An added variable has been thrown into the works with higher-than-expected output from Libya, which has resumed production and exports from its war-torn facilities and could, according to some energy experts, be producing another 1 million barrels by the end of the year.

That is hardly a deluge of crude by global standards, in a world that consumes above 90 million bpd, though it is enough to complicate the already-delicate calculations of OPEC+ analysts.

But the big imponderable is China. The country blew hot and cold on oil imports since the April crisis, snapping up cheap oil one month and easing back on imports the next. It was hard to read the signals coming out of China.

Were the pauses in imports due to a slower rate of recovery from the pandemic economic lockdowns? Or was China simply chock-full of crude, to the extent that it had filled its strategic reserve and had nowhere else to store it?

Evidence of the latter came in the form of the flotilla of crude tankers waiting to unload off the coast of the Shandong oil terminal. At one stage, there were as many as 60 million barrels afloat awaiting discharge off China’s coast.

The people who make a living from tracking these things say that there has recently been evidence of a slow unloading from these ships, but that there is still an awful lot of crude afloat, waiting to come onshore.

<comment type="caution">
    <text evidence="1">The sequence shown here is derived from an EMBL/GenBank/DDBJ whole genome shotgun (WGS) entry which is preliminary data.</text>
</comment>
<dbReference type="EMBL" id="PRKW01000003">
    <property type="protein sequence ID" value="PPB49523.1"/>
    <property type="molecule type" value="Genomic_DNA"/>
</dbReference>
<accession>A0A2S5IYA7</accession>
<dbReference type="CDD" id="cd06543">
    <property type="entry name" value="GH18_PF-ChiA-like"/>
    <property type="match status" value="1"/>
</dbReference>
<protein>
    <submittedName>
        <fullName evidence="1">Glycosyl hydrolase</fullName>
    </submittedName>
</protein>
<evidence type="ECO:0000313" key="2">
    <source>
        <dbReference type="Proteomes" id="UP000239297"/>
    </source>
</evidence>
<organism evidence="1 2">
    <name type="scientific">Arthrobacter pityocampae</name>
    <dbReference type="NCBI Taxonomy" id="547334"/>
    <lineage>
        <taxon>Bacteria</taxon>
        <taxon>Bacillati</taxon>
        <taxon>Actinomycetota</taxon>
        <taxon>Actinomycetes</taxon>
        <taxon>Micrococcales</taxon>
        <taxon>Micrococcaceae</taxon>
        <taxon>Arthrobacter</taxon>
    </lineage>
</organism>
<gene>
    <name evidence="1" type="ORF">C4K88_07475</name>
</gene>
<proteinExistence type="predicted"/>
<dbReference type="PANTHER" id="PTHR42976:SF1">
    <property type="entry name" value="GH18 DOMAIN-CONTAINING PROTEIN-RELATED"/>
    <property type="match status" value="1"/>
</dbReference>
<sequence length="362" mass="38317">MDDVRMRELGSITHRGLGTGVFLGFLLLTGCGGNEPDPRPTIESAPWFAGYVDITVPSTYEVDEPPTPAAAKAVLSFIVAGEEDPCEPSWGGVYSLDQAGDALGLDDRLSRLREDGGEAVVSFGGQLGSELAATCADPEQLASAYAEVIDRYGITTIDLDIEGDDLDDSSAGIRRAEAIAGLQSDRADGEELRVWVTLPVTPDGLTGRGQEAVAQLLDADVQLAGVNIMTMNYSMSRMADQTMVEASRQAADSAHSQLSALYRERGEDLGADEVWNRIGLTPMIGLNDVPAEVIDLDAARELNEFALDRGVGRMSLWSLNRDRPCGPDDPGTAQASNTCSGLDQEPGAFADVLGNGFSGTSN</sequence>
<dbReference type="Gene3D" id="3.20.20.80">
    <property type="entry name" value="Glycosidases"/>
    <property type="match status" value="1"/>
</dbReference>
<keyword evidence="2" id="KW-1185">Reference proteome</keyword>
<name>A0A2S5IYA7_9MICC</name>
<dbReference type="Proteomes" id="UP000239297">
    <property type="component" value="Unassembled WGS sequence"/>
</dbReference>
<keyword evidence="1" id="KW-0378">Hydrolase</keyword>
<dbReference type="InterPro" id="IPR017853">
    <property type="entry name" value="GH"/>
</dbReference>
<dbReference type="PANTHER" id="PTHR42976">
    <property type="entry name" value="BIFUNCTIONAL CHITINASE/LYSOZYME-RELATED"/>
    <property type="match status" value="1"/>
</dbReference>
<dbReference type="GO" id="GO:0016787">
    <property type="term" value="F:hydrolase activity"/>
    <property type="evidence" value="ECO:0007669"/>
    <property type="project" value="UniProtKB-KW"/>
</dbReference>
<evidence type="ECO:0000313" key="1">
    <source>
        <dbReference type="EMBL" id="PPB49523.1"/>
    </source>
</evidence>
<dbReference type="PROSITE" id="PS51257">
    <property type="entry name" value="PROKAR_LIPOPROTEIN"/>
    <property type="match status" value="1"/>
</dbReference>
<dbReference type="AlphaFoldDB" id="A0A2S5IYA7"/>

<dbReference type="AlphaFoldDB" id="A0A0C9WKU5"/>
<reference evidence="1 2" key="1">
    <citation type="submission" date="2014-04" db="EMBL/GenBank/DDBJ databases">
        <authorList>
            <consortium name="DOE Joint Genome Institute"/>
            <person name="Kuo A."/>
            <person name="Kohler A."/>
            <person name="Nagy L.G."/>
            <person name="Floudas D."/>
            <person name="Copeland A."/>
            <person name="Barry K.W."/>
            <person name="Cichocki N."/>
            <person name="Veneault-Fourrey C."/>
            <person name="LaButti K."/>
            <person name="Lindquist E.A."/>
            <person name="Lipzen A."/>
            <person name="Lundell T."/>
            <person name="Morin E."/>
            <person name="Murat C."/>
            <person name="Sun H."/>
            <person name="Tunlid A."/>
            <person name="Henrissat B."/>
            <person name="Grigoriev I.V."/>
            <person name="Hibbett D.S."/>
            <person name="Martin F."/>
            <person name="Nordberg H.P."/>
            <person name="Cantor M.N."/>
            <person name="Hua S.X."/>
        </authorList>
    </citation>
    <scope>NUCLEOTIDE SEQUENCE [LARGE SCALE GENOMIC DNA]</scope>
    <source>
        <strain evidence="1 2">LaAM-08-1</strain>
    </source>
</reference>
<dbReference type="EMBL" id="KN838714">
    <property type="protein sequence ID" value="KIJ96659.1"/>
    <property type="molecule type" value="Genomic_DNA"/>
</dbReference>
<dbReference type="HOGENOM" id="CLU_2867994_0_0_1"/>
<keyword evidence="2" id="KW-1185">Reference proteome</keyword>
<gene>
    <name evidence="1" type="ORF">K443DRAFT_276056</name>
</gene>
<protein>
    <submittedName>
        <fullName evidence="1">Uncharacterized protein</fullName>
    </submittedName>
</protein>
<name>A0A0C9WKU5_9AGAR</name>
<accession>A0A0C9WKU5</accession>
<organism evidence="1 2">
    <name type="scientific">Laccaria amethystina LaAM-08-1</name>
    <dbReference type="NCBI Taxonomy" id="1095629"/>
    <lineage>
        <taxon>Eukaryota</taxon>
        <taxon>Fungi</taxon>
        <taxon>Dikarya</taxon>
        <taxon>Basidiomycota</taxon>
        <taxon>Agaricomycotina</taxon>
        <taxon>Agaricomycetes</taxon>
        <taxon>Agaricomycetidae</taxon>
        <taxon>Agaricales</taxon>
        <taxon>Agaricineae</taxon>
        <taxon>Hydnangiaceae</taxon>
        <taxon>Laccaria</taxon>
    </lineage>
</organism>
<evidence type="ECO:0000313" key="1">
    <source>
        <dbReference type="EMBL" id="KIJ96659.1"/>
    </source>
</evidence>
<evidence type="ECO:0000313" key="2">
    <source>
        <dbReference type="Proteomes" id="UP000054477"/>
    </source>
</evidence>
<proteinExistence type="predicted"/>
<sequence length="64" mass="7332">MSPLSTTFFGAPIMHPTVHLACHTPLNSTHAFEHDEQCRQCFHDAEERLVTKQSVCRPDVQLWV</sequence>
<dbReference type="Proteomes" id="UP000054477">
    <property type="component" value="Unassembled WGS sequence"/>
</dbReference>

There have also been signs that China’s refineries are getting back in top gear, and are looking to increase crude purchases in anticipation of economic recovery. One of the biggest, Rongsheng Petrochemical, recently snapped up 7 million barrels through Singapore, in a move taken by some to be the starting gun on an aggressive Chinese buying spree.

The economic logic suggests that if that is going to happen, it will take place pretty soon. According to the International Monetary Fund’s latest review, China — the only major economy forecast to grow in 2020, with 1.9 percent growth — will soar to 8.2 percent expansion next year. The country’s early and rigorous lockdown, and high levels of economic stimulus since then, are clearly paying off.

Whether the Chinese lift-off comes in time to affect OPEC+ calculations over the planned January increase remains to be seen. From where oil policymakers are looking at it at the moment, it looks like a good bet that China, at least, will need plenty of crude next year to fuel its post-pandemic recovery.